• In many countries, barefoot movement is common. However, in the United States, we have somehow been programmed otherwise. You learned in part two that plantar skin stimulation helps to wake up the nervous system and brain. This will cause you to move better and reduce your risk of falling. If you have ever been told NOT to go barefoot (perhaps your podiatrist told you this), ask WHY? I am not a doctor, but doctor friends of mine who have done extensive research on barefoot benefits will tell you that the medical community generally knows nothing about the benefits of barefoot movement. So, get those shoes and socks off and give it a try. Practice safety and be sure you are walking in an area where you will not step on anything that could wound or hurt your feet.
  • If you work in a facility that does not allow barefoot movement, consider having a conversation with your supervisor. Explaining the many benefits of barefoot movement may change their thinking. Often times, we see facilities using a dedicated area for barefoot movement.
  • The research is in and there is a lot of it. When you practice movement outdoors, your brain lights up far more than indoors or in a gym. A nature environment offers a completely different experience than a built environment. Navigating through and interacting with nature calls for a higher level of focus. More brain cells are firing, and more muscles are being used in an effort to keep you from falling. Nature offers so much extra stimulation of the senses: visual (everything around you, whether objects are moving or not), audio (the sounds of nature such as birds chirping, dogs barking, the wind blowing, people moving around and talking – and of course man made sounds if you’re near traffic: car’s motorcycles, buses, etc.), and smell (the scent of the outdoors; trees, flowers, water, etc.)
  • There is a thing called grounding. This is when you are outside and barefoot. Standing and moving on grass, dirt, stones (if they’re  not sharp or painful to your feet) connects you with the earth. The earth has an energy. The benefits are huge and include boosting your immune system, waking up your central nervous system, peripheral nervous system, and brain.
  • Working out with another person lights up the brain even more. It allows for creative interaction during exercise the causes the brain to fire up even more. With a partner, you can play games, implement cognitive training techniques, interact, and have fun!
  • If you are unable to go barefoot for any reason, try using a pair of Naboso textured insoles. They allow you to take the benefits of barefoot stimulation with you. If you do not have these insoles available, get your shoes and socks off, move around barefoot for a few minutes, then put on your socks and shoes and continue moving. The benefits of barefoot stimulation will have a carryover effect and help you move better. Other sensory input devices will be discussed throughout the section of the book and include Hyperice vibrating tools, Power Plate, RockTape kinesiology tape, and more.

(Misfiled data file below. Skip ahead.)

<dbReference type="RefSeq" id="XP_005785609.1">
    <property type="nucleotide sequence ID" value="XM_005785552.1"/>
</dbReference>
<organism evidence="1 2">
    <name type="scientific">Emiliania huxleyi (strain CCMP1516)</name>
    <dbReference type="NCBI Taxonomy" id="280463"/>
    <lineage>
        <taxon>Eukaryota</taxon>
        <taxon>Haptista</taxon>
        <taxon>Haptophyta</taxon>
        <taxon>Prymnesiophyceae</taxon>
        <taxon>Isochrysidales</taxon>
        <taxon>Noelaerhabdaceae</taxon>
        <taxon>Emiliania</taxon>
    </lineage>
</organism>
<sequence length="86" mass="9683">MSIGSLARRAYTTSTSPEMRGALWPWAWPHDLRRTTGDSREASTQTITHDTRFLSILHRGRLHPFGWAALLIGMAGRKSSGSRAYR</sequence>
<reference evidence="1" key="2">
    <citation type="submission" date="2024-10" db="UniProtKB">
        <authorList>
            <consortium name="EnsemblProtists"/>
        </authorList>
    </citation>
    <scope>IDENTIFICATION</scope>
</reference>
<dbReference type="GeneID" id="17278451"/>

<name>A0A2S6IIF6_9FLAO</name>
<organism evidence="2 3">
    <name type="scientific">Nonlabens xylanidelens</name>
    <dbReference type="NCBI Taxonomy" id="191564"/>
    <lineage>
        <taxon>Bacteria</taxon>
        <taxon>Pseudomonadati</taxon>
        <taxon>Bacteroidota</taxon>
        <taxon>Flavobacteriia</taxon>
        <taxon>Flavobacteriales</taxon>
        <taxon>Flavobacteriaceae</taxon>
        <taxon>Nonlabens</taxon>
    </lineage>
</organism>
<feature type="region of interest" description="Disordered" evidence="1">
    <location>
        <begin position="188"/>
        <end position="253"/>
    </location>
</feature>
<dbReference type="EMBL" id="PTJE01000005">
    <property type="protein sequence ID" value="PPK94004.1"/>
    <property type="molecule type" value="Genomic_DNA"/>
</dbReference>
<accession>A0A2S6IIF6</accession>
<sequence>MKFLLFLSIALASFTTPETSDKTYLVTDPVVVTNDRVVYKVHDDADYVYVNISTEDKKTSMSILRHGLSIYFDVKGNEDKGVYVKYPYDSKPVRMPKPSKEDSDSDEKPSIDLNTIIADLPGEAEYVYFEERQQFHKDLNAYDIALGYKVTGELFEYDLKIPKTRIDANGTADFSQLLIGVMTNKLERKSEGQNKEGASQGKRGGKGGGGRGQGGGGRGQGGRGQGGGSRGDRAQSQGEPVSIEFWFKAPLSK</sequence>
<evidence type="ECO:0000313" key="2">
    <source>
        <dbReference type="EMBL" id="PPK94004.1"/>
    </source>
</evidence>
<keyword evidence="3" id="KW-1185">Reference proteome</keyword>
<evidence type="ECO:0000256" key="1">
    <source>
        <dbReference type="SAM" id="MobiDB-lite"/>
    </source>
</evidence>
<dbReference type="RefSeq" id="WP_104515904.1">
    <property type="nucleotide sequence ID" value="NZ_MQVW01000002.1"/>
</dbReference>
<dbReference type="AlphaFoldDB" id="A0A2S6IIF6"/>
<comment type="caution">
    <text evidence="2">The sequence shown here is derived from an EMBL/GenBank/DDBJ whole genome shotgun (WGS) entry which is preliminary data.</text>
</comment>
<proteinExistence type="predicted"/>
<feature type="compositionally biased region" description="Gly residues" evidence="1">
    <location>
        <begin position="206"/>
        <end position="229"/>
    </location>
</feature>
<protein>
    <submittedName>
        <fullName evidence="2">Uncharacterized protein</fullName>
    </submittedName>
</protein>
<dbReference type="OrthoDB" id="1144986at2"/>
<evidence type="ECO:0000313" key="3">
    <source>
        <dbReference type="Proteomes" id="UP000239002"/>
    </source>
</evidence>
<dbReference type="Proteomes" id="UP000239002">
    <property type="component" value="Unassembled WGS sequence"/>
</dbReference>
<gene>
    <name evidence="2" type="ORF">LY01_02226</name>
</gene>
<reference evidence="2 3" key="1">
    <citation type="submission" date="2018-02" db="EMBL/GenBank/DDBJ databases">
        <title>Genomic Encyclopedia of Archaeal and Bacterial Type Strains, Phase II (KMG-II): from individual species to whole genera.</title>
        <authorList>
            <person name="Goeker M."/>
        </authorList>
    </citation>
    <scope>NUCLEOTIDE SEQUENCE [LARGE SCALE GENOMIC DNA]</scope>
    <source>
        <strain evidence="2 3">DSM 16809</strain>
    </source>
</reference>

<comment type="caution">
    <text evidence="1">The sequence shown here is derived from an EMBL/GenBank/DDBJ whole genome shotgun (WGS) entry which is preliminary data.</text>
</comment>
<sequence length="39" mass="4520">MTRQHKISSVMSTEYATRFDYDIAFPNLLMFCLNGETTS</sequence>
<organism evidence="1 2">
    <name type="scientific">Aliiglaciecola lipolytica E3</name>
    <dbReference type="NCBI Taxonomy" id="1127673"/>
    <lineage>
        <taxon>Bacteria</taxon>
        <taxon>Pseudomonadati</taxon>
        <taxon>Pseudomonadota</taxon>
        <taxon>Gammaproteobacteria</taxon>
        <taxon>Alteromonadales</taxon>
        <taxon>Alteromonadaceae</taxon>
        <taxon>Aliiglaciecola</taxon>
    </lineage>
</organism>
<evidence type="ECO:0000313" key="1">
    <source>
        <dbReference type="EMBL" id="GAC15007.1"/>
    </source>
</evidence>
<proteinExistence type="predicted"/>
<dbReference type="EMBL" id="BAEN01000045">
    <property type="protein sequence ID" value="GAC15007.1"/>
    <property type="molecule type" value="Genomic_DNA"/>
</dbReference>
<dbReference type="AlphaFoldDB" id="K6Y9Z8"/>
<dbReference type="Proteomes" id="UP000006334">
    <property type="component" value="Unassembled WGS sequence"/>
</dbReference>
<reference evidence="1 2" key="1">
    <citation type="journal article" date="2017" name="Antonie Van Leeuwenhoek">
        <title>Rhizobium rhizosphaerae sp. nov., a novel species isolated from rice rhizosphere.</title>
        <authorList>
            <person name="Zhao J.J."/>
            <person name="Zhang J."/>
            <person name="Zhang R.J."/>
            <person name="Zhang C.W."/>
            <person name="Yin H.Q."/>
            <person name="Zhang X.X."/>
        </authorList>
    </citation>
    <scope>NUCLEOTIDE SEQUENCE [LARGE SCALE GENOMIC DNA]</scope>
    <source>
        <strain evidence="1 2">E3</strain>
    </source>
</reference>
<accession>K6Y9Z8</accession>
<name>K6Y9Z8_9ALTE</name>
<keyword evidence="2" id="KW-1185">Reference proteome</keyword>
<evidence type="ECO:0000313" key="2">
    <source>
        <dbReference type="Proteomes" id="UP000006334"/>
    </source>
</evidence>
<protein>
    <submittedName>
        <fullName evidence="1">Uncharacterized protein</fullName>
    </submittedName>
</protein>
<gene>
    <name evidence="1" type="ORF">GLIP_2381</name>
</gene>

• Use what you learn in this book along with what you already know. Try new things. Be creative. Have FUN. PLAY. It is good for your brain.
  • Always listen to your body. If something is too much, your body will tell you and you can back off. At the same time, start out by pushing yourself just a little bit extra past your normal level of challenge or intensity. A little extra effort can go a long way and help you better towards reaching your movement and fitness goals. Challenge yourself!
  • Nobody likes to do exercises they hate. After years of working out in a traditional gym setting, I realized that I pretty much hate it. I never enjoyed lifting weights and I made every excuse in the book NOT to lift weights. I skipped workouts all the time and that is no good. Eventually, I found that I very much enjoy heavy yardwork and gardening. I do this almost every day. And, in the winter, I like to shovel snow. Yardwork often gets me into a squatting position and gets me using a lot of muscles and in a different way. I used to enjoy running, but I don’t run anymore because of my recent hip replacement. Instead, I ride my hybrid bicycle, but rather than riding on roads (which I used to do all the time), I ride on trails. The has made bicycling a much better experience for me – and riding on trails is usually much more challenging and ends up being a better workout for the body and the brain!

If you hate running, don’t run. Do something else to elevate your heart rate and create BDNF. Perhaps running or fast walking suits you, but if not, you might like hiking, boxing, martial arts, bicycling, swimming, etc. Do what you like, and you will be more likely to exercise.

If you like working out in a traditional gym setting, do it! If you don’t, you will learn in this section of the book that you do not need a gym to exercise. Once again, do what you like to do and WILL do.